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Albright College

TIP OF THE MONTH

Anxiety and Depression

Anxiety is a natural human emotion and everyone at some point suffers from stress, this is especially true for students. But developing reoccurring periods of “attacks” caused from elevated levels of negative or intense emotions can be taxing to your health. In many cases, those suffering from reoccurring panic or anxiety attacks can also develop severe depression, putting them at risk of suicidal behavior. It does not have to be as scary as it sounds, there are ways to prevent its escalation and manage your stress.

Going beyond normal woes, anxiety that should concern you includes an overwhelming worry, obsessive fear, or constant panic. Intense levels of stress and panic attacks can lead to problems in development, relationships, and schoolwork; these relationship problems can escalate to isolation from not only things causing you to stress but from others in your life as well.

Panic attacks often develop without warning and can last for either minutes or days. There are physical associations with these attacks as well; typically rapid heartbeat or palpitations, shortness in breathing, cold or clammy hands, bodily shaking, and dizziness or feeling faint can occur before, during or after a panic attack. Attacks should be treated as important matters, for if left untreated, you can be putting yourself in great risk for dangerous consequences. In mild cases, a simple discussion of your stresses can leave you feeling better; it is common that during periods of intense stress, such as finals week, past anxieties have the possibilities of resurfacing, adding to your stress level. So it’s best to take care of them when they occur.

Stress and anxiety reduction is a serious concern for those who feel they are drowning from it; some students make the wrong turn into alcohol or other drugs to take the edge off. When measures are serious, this can send some spiraling further into a depressive state. Depression occurs in 20% of teens before they even become adults; and though your personal history and the history of that of your family may play a role in depression risk, there are many different forms of depression that anyone under stress is at risk for.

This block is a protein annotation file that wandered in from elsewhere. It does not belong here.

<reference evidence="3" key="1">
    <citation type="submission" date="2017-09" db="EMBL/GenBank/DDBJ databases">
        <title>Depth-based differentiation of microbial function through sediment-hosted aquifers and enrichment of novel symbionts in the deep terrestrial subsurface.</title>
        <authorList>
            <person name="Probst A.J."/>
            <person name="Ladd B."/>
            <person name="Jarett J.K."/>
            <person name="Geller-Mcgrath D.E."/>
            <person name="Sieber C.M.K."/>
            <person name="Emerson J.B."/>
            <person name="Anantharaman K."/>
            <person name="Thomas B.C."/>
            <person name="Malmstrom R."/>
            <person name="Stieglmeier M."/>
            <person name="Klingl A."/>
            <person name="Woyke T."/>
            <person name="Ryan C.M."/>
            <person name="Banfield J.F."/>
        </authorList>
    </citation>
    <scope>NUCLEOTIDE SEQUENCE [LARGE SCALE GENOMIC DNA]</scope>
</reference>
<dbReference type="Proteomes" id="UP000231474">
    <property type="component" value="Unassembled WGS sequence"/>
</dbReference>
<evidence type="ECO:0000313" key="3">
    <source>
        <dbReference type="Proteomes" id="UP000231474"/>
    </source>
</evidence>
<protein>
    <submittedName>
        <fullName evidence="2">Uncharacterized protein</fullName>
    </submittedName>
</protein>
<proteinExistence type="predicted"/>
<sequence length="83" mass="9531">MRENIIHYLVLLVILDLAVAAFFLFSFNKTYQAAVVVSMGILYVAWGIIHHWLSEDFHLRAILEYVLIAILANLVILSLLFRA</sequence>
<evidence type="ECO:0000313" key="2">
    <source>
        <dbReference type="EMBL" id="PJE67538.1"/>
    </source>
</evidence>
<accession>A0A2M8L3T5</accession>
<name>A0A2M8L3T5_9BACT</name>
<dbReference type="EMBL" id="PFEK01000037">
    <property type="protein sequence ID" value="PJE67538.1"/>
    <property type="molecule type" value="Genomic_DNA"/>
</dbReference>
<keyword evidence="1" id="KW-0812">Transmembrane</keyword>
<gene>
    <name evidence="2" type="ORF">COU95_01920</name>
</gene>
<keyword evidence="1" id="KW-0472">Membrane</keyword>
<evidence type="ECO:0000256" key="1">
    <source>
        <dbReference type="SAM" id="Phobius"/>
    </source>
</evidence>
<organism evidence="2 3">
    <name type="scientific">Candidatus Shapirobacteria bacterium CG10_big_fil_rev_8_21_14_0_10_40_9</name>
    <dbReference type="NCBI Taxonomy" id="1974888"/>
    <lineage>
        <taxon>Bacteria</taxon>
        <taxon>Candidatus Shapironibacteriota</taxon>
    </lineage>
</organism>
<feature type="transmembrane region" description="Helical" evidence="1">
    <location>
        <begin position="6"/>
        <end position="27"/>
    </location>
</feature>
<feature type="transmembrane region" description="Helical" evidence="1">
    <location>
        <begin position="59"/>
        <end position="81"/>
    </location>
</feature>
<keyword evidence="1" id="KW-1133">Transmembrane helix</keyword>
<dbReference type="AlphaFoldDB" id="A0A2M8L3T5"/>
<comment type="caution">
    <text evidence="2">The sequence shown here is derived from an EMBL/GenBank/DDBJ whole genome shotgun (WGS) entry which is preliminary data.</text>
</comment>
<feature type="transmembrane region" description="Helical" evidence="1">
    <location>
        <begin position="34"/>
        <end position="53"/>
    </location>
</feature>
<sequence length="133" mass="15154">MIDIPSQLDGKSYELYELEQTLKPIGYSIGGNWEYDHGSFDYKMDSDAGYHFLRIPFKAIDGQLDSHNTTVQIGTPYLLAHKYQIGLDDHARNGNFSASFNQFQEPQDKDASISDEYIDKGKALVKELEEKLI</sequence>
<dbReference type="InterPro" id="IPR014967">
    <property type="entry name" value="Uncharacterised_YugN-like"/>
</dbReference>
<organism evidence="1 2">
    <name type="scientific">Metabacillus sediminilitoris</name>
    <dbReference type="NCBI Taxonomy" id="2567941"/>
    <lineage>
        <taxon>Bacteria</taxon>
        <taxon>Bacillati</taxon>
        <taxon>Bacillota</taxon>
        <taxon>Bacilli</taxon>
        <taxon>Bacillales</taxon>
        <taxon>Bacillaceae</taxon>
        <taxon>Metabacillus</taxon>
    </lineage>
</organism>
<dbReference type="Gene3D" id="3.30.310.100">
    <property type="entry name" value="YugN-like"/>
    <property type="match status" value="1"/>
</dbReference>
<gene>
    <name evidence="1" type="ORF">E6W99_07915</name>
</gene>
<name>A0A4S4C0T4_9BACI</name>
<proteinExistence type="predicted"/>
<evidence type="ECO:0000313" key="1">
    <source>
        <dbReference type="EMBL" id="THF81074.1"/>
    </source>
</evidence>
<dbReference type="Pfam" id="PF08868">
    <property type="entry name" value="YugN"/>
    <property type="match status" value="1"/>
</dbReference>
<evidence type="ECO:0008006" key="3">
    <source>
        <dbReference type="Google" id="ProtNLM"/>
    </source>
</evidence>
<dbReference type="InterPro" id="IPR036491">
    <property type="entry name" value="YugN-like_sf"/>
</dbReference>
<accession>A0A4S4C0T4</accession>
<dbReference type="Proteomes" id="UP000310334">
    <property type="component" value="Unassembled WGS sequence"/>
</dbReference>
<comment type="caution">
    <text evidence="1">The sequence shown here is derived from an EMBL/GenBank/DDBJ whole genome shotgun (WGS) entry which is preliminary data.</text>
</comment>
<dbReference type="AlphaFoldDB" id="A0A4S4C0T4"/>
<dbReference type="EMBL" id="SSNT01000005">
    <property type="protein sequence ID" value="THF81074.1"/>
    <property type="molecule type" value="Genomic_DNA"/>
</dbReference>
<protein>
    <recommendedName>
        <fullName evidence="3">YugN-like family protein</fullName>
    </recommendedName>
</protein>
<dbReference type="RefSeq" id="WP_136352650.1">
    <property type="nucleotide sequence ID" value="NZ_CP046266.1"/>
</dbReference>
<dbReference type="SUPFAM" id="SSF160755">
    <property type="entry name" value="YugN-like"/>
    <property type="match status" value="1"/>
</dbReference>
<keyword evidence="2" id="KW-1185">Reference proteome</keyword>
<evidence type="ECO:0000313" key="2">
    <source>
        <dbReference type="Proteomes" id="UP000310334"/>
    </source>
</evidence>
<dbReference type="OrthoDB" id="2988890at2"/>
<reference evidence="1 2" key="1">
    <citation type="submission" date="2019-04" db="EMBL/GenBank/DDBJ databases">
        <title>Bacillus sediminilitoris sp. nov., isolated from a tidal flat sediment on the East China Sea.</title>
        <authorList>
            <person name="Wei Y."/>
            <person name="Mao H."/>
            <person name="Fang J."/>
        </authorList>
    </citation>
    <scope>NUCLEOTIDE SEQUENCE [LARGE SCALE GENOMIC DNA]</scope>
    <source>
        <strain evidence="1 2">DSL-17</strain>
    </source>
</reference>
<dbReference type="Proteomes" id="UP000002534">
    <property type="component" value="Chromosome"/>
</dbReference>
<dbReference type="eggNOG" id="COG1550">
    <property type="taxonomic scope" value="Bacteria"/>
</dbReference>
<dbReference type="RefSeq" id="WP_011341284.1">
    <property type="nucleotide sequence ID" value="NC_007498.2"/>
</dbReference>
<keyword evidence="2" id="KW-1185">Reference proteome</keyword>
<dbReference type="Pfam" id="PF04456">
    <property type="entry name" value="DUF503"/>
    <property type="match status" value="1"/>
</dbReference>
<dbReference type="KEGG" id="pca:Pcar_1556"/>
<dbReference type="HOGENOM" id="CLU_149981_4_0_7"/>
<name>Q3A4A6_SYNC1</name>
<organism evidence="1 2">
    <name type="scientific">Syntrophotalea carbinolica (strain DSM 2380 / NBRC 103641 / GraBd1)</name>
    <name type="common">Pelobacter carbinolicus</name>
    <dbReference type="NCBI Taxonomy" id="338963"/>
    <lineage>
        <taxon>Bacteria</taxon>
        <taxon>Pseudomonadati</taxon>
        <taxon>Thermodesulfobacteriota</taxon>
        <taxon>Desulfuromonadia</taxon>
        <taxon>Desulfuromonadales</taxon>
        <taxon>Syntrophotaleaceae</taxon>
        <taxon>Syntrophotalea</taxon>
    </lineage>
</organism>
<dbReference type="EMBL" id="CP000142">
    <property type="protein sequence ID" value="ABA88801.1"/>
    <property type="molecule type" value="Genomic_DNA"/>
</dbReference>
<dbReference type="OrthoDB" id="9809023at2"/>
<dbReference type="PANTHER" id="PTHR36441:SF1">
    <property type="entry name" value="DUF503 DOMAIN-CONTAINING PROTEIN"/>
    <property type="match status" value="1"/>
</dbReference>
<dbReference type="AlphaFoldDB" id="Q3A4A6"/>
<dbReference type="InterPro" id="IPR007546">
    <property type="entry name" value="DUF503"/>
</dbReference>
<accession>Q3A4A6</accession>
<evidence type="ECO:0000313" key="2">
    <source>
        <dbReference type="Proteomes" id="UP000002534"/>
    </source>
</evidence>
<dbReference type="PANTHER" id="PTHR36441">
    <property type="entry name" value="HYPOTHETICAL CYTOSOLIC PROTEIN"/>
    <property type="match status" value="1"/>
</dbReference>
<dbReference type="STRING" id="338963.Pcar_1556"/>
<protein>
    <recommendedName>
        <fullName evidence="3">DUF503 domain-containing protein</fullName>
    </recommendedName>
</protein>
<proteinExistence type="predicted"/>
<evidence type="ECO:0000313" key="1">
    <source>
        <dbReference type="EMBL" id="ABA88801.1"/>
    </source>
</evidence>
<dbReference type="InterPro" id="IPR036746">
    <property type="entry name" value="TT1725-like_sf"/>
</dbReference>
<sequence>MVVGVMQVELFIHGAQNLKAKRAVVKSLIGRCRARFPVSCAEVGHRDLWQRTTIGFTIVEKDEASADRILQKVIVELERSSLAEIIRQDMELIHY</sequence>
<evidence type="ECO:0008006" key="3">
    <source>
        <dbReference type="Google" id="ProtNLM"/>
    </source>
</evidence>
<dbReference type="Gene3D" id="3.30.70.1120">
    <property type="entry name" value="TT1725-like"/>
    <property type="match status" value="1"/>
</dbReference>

Depression can range from the mild seasonal depression, which is most common during the winter months, to a more severe clinical depression, which affects 5% of teens at any one time; in between those two extremes we also find, Dysthymia (a less severe form of clinical depression), Adjustment disorder (an emotional response to a traumatic challenge), and Bipolar disorder (an emotional high-low imbalance).  Depression is treatable. If not completely curable, you can still learn to manage and maintain the episode you suffer from.

Perhaps most important with depression treatment, is classification; if you are treated for clinical depression and instead suffer from bipolar disorder, your depression could worsen or spark an extreme episode. Treatment opinions can involve mood stabilizing prescriptions or psychotherapy- or a discussion leading to anxiety reduction techniques. Everyone does get depressed at some point, but a feeling of hopelessness and a lack of concern for not only yourself but for those around you, is not okay.

Please seek help if you are suffering from anxiety or depression.  Call the Gable Health and Counseling Center at (610) 921-7532 for further information.

The above information is compiled from various sources, including WebMD, teendepression.org, and the American Academy of Child & Adolescent Psychiatry.

- Nicole Kelly ‘12

 

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